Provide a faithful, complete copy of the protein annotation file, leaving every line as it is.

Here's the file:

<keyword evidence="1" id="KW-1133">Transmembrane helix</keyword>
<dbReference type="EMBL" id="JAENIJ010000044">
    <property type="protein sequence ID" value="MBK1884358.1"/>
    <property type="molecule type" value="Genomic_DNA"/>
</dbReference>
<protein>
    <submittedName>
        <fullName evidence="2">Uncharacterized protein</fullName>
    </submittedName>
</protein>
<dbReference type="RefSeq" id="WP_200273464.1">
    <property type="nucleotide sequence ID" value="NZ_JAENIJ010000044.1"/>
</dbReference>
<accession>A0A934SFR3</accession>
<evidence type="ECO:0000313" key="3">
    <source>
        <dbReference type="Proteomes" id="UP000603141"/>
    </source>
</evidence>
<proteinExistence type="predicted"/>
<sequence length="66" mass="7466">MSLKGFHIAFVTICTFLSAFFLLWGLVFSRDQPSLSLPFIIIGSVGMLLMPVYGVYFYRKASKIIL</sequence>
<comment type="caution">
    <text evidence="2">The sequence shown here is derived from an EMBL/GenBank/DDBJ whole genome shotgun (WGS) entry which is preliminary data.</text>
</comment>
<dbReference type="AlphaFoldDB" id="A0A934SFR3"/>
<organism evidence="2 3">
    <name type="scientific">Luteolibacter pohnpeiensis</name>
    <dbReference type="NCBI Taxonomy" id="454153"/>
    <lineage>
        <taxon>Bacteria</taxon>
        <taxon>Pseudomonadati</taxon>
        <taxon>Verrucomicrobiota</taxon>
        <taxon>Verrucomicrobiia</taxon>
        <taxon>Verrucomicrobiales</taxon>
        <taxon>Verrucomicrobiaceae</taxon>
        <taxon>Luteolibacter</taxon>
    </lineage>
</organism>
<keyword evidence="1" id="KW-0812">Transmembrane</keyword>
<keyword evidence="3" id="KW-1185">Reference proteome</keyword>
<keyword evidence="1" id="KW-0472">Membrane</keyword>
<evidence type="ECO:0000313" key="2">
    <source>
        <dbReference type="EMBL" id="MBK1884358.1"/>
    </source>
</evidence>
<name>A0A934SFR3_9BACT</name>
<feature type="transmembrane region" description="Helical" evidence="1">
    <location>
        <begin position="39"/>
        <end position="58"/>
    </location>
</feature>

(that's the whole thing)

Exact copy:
<keyword evidence="1" id="KW-1133">Transmembrane helix</keyword>
<dbReference type="EMBL" id="JAENIJ010000044">
    <property type="protein sequence ID" value="MBK1884358.1"/>
    <property type="molecule type" value="Genomic_DNA"/>
</dbReference>
<protein>
    <submittedName>
        <fullName evidence="2">Uncharacterized protein</fullName>
    </submittedName>
</protein>
<dbReference type="RefSeq" id="WP_200273464.1">
    <property type="nucleotide sequence ID" value="NZ_JAENIJ010000044.1"/>
</dbReference>
<accession>A0A934SFR3</accession>
<evidence type="ECO:0000313" key="3">
    <source>
        <dbReference type="Proteomes" id="UP000603141"/>
    </source>
</evidence>
<proteinExistence type="predicted"/>
<sequence length="66" mass="7466">MSLKGFHIAFVTICTFLSAFFLLWGLVFSRDQPSLSLPFIIIGSVGMLLMPVYGVYFYRKASKIIL</sequence>
<comment type="caution">
    <text evidence="2">The sequence shown here is derived from an EMBL/GenBank/DDBJ whole genome shotgun (WGS) entry which is preliminary data.</text>
</comment>
<dbReference type="AlphaFoldDB" id="A0A934SFR3"/>
<organism evidence="2 3">
    <name type="scientific">Luteolibacter pohnpeiensis</name>
    <dbReference type="NCBI Taxonomy" id="454153"/>
    <lineage>
        <taxon>Bacteria</taxon>
        <taxon>Pseudomonadati</taxon>
        <taxon>Verrucomicrobiota</taxon>
        <taxon>Verrucomicrobiia</taxon>
        <taxon>Verrucomicrobiales</taxon>
        <taxon>Verrucomicrobiaceae</taxon>
        <taxon>Luteolibacter</taxon>
    </lineage>
</organism>
<keyword evidence="1" id="KW-0812">Transmembrane</keyword>
<keyword evidence="3" id="KW-1185">Reference proteome</keyword>
<keyword evidence="1" id="KW-0472">Membrane</keyword>
<evidence type="ECO:0000313" key="2">
    <source>
        <dbReference type="EMBL" id="MBK1884358.1"/>
    </source>
</evidence>
<name>A0A934SFR3_9BACT</name>
<feature type="transmembrane region" description="Helical" evidence="1">
    <location>
        <begin position="39"/>
        <end position="58"/>
    </location>
</feature>